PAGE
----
No, not some reference to the oracle of omaha but rather the varied topics that will be glanced at in this post . Donald Tsang in Singapore In a recent question and answer session at a local university, Donald Tsang outlined a general picture of liquidity flows that have resulted in the current situation .May have been broad strokes made some sense so here's a simplified sequence : Japanese bubble burst in 90s ---> Japanese government response centres around lowering of interest rates and loose monetary policy ---> Japanese face capital outflow as both internal and foreign investors seek better returns elsewhere, situation exacerbated by carry trade ---> Some of those outflows end up in the West but some remain in Asia, fuelling the growth of economies and asset bubbles---> Asian financial crisis; mass exodus of investment outflows---> as part of the IMF and World Bank "prescription" for recovery, expenditure is cut and savings recommended---> Asian savings seek security and returns ---> Investment in US treasuries---> The flush of liquidity is magnified by the brains behind innovative financial engineering and the easy availability of cheap funds leads in part to too much money chasing after increasingly thin returns, thereby increasing the desperation which unfortunately engenders an insensitivity to risk---> The credit crisis --->Government responses worldwide centres around lowering interest rates and loose monetary policies---> Funds seeking shelter and better returns flow into BRIC and Asia creating asset bubbles in various asset classes. There is no doubt that much detail is missing and some may quibble over the cause-effect sequence but in an age where blame assignation seems more important than making those tough decisions and instituting reforms , playing the blame game is not going to help anyone. The truth about democracy A documentary that has helped seal the impression that documentaries have generally improved in quality over the years. Apart from echoing certain philosophy and historical texts regarding the more unsavoury aspects of Athenian democracy, the nuggets of insight it offered on the origins of the democratic movement (empowering the people really started off as mob power) and how different modern democracy is from the original direct democracy practised in ancient greece. Make no mistake , democracy, for all its flaws is much preferable to the myriad of governing systems the human race has witnessed , however to to ignore its flaws and vulnerabilities is to say you love the vision of a flawless moon but not its real appearance up close. Socrates has it right, so let it be adapted for this particular case ; a system unexamined is a system not worth practising. Of real oz loonies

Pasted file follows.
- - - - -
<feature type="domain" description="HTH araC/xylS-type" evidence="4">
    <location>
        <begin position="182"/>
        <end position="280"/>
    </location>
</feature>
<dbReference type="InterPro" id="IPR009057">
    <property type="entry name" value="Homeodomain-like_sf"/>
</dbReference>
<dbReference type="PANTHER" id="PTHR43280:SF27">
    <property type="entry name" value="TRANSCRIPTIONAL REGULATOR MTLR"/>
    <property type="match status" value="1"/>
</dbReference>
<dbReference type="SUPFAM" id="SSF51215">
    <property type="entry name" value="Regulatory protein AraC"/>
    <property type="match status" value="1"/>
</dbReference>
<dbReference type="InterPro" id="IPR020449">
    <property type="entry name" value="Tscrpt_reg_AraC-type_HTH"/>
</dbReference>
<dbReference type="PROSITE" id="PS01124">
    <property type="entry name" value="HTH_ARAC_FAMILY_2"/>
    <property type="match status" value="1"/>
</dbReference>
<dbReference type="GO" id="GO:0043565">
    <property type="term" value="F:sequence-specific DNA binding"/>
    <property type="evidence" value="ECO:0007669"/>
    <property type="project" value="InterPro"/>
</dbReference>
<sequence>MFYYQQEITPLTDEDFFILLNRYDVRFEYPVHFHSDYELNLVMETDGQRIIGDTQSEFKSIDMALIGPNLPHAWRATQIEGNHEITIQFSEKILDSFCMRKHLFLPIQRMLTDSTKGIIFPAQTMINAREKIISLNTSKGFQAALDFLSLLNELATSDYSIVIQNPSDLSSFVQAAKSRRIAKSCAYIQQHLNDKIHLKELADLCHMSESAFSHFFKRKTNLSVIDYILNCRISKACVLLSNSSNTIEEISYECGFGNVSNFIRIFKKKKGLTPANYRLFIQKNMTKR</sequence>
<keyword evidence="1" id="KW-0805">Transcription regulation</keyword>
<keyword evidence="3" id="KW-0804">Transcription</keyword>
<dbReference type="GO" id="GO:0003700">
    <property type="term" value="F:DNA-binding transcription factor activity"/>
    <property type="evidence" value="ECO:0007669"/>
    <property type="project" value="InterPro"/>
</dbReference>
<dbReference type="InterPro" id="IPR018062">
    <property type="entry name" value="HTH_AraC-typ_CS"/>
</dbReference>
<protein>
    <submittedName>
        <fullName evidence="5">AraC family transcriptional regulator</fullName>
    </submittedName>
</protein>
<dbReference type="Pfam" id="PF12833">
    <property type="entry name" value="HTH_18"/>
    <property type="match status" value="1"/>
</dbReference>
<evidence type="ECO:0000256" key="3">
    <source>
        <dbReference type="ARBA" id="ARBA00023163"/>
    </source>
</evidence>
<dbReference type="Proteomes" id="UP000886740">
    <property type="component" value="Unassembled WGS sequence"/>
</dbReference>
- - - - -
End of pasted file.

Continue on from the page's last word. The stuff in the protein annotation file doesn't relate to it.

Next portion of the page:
Not any cryptic rant but rather a reference to growing concern that the commodities bubble is about to reach exploding point. 3 particular economies which have benefitted from the commodities exposure may well suffer when the sword swings in reverse. Their currencies are unlikely to be exempt from the impact ; which means the real, the aussie dollar and the canadian loonie may well be the latest rollercoaster ride in town.
If one were to consider buffets in general, the most notorious are likely to be in Las Vegas which ironically ties in with the present investment environment. Anyone care for a roll of the dice?
There seems to be as many in denial as there are those in agreement with the idea that a series of bubbles have emerged across virtually every asset class. That Jim Rogers has come out to say that he sees no bubbles is a disappointment but not much of a surprise. Someone who is way too involved in certain asset classes often does not see (or one suspects, wishes to see ) any bubble. There is little doubt that in the long run, commodities and most other asset classes will almost certainly head upwards in terms of value. That however remains in the long run. In the short run, there is not merely the threat of bubbles but also that of currency crises. Resisting the impulse to devalue (despite the inevitable misery of the export sectors and the threat of inflation) whilst balancing the need to stimulate and cooling the bubbly froth are all crucial moves in the inenviable balancing act that governments and central banks of countries ,whose currencies are effectively pegged to the US$, haVe to perform in the next year.